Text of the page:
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Excessive Rainfall Discussion
 
(Latest Discussion - Issued 0826Z Jan 22, 2019)
 
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Geographic Boundaries -  Map 1: Color  Black/White       Map 2: Color  Black/White


Excessive Rainfall Discussion
NWS Weather Prediction Center College Park MD
326 AM EST Tue Jan 22 2019

Day 1
Valid 12Z Tue Jan 22 2019 - 12Z Wed Jan 23 2019

...Eastern TX into the Lower MS Valley...
Have decided to remove the Marginal Risk with the new day 1
outlook. Moderate rainfall magnitudes are still likely, however it
appears that flash flooding is unlikely. Will have an overlap of
strong synoptic forcing and low level convergence, which will
favor an expanding area of showers and embedded convective
elements. It is between 0z and 12z that we begin to see strong
right entrance region upper jet dynamics interact with an eastward
moving cold front, supporting an expansion of rain. Thus think the
QPFs from most of the 0z HREF members are underdone, with reality
ending up closer to the heavier ECMWF/UKMET/GFS/GEM Regional.

With that said, will have multiple factors that should reduce the
flash flood potential. First off is the lack of instability, with
MUCAPE only increasing into the 100-200 J/KG range in a narrow
swath ahead of the front. While this may result in some embedded
heavier convective elements, rainfall rates will be limited by
this lack of instability, and the narrow axis of instability
suggests the duration of any heavier rates will be short lived.
Integrated moisture transport and PWs do increase to above average
levels, but in general are not as impressive as what was seen with
the last system. Also, where the heaviest rainfall is forecast
with this system, 1-2" (local 3"), across  east TX into LA and
southern AR...antecedent conditions have been dry...making these
magnitudes unlikely to cause flooding. Where antecedent conditions
have been more moist further north across northeast AR into
western TN, rainfall magnitudes with this system are only expected
to approach 1", with generally light to moderate rates.

Thus, while a broad swath of 1-2" (local 3") of rain is still
forecast across the area, most environmental parameters and
antecedent conditions suggests the flooding threat will remain low.

Chenard



Day 2
Valid 12Z Wed Jan 23 2019 - 12Z Thu Jan 24 2019

...MARGINAL RISK AREA OVER PORTIONS OF THE SOUTHEAST U.S. ON
WEDNESDAY AND WEDNESDAY NIGHT...

...Portions of the Tennessee Valley into the Southern/Gulf Coast
States...

Convection capable of producing moderate to locally heavy rainfall
amounts will be making its way into portions of the Southeast U.S.
and Gulf Coast states on Wednesday in association with the
approach of a deep-layered trough and surface cold front. 
Precipitable water values begin to increase substantially along
the central and eastern Gulf Coast region--from southern
Mississippi/Alabama and into portions of the Florida Panhandle as
low level wind become southerly and accelerate into the 45 kt 5o
55 kt range during day on Wednesday.  Precipitable water values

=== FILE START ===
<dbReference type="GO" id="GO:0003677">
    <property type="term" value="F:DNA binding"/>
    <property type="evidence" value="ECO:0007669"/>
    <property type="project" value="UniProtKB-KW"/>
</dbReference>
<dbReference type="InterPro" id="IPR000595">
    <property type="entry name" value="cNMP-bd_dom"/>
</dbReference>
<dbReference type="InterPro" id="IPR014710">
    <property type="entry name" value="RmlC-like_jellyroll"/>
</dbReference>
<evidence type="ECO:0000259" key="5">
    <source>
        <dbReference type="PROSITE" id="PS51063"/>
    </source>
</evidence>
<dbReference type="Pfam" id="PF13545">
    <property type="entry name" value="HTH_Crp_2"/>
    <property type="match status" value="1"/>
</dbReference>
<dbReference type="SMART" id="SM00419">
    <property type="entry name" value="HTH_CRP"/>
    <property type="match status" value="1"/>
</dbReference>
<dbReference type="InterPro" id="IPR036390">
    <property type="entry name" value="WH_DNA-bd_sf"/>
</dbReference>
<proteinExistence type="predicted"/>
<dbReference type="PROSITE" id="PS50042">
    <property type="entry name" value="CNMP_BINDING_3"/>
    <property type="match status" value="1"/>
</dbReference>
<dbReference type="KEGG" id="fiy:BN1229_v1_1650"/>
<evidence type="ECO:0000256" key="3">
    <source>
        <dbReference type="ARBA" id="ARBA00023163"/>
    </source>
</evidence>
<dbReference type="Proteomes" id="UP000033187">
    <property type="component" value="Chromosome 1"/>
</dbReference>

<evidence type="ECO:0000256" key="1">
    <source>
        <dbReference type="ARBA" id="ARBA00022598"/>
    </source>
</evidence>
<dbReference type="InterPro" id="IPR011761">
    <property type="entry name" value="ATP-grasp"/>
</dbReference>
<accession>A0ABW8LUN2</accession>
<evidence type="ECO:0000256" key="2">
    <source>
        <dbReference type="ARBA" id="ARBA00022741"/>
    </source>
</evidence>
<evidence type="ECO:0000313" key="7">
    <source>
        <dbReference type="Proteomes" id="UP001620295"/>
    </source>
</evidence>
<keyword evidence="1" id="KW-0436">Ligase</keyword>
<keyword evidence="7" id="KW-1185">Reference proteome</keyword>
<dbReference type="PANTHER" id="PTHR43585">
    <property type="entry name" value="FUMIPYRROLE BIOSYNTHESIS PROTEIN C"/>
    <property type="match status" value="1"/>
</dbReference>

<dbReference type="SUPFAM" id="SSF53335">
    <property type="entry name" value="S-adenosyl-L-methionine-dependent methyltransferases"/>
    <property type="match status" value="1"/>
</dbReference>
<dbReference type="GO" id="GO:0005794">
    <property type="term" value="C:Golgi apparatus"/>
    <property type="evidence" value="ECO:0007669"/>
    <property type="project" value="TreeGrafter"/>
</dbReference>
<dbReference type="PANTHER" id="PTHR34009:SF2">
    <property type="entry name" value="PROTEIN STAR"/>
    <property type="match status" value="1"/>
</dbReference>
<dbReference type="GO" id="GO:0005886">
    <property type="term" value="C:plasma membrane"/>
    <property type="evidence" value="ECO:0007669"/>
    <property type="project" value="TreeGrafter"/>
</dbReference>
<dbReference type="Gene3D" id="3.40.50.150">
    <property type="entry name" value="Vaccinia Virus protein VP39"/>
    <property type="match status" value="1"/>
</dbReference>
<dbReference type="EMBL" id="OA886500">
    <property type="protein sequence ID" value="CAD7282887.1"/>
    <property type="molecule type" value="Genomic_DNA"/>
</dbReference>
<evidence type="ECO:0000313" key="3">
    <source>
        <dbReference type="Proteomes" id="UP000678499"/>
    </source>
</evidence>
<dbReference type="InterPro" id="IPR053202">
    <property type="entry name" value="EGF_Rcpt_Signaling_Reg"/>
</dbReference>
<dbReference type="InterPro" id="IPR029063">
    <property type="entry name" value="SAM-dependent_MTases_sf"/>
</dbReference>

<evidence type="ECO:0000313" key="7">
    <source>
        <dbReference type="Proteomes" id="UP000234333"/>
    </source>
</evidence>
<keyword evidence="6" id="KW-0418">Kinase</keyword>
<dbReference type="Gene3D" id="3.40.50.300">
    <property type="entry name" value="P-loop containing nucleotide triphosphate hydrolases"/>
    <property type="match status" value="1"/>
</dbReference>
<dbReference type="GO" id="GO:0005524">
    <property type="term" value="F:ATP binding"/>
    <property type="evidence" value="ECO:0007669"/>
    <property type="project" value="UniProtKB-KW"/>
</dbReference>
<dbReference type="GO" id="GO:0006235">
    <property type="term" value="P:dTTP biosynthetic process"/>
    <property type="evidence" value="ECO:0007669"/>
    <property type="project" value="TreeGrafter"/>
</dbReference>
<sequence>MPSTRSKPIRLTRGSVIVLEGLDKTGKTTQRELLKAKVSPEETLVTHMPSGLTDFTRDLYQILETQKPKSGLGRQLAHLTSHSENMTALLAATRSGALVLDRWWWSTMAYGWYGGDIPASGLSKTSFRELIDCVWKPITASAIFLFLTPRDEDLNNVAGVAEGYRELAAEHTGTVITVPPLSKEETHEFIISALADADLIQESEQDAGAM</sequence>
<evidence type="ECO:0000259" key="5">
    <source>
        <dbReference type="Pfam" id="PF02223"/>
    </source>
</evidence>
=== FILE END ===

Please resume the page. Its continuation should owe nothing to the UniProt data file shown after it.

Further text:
are forecast to increase from over one inch at the start of the
period at 12Z on Wednesday to nearly two inches by Wednesday
evening and early Thursday morning.  Aloft, the entrance region of
a 135 to 155 kt upper level jet will be sweeping into the area
which should aid in deep layer vertical velocities via
divergence/difluence. Models continue to show a signal for heavy
rainfall along the eastern Gulf Coast with modest values of
CAPE/MUCAPE apparently being offset by the strength of the
dynamics involved.  The model signals remained in the 22/00Z suite
of guidance, although disagreement remains in how the potential
evolves.  The 22/00Z NAM was given the least consideration given
how quickly it became in outlier with respect to QPF in the Day 1
period...while the 22/00Z run of the GFS was given most weighting.
 The resulting QPF remained in the 1.5 to 2.5 inch range from
parts of Alabama and Georgia northward into the terrain of the
Appalachians...so only made some minor adjustments to the
periphery of the Marginal Risk area as the previous Day 3
Excessive Rainfall Outlook becomes the current Day 2 ERO.  Opted
against an increase to Slight Risk given the steady eastward
propagation of the rainfall...thinking this will be enough to
limit any widespread problems.

Bann


Day 3
Valid 12Z Thu Jan 24 2019 - 12Z Fri Jan 25 2019

...MARGINAL RISK AREA OVER PORTIONS OF THE NORTHEAST U.S.
THURSDAY...

...Coastal Mid-Atlantic to Southeast New England...

Moisture will become increasingly deep ahead of a surface cold
front and deep-layered mid- and upper-level trough on Thursday,
setting up the possibility of localized flash flooding concern
prior to the passage of the cold front.  Precipitable water values
of 1.25 inches or greater will be drawn into the area ahead of the
system by southerly winds on the order of 50 kts to 65 kts in the
850 mb to 700 mb layer.  Upper level support in the form of
divergence and difluence will be available as the entrance region
of the upper level jet moves through the area. While the QPF from
the models and WPC are actually pretty modest, the recent wet
conditions and frozen ground my result in localized problems even
if rainfall rates fall short of the Flash Flood Guidance.

Bann



Day 1 threat area: www.wpc.ncep.noaa.gov/qpf/94epoints.txt
Day 2 threat area: www.wpc.ncep.noaa.gov/qpf/98epoints.txt
Day 3 threat area: www.wpc.ncep.noaa.gov/qpf/99epoints.txt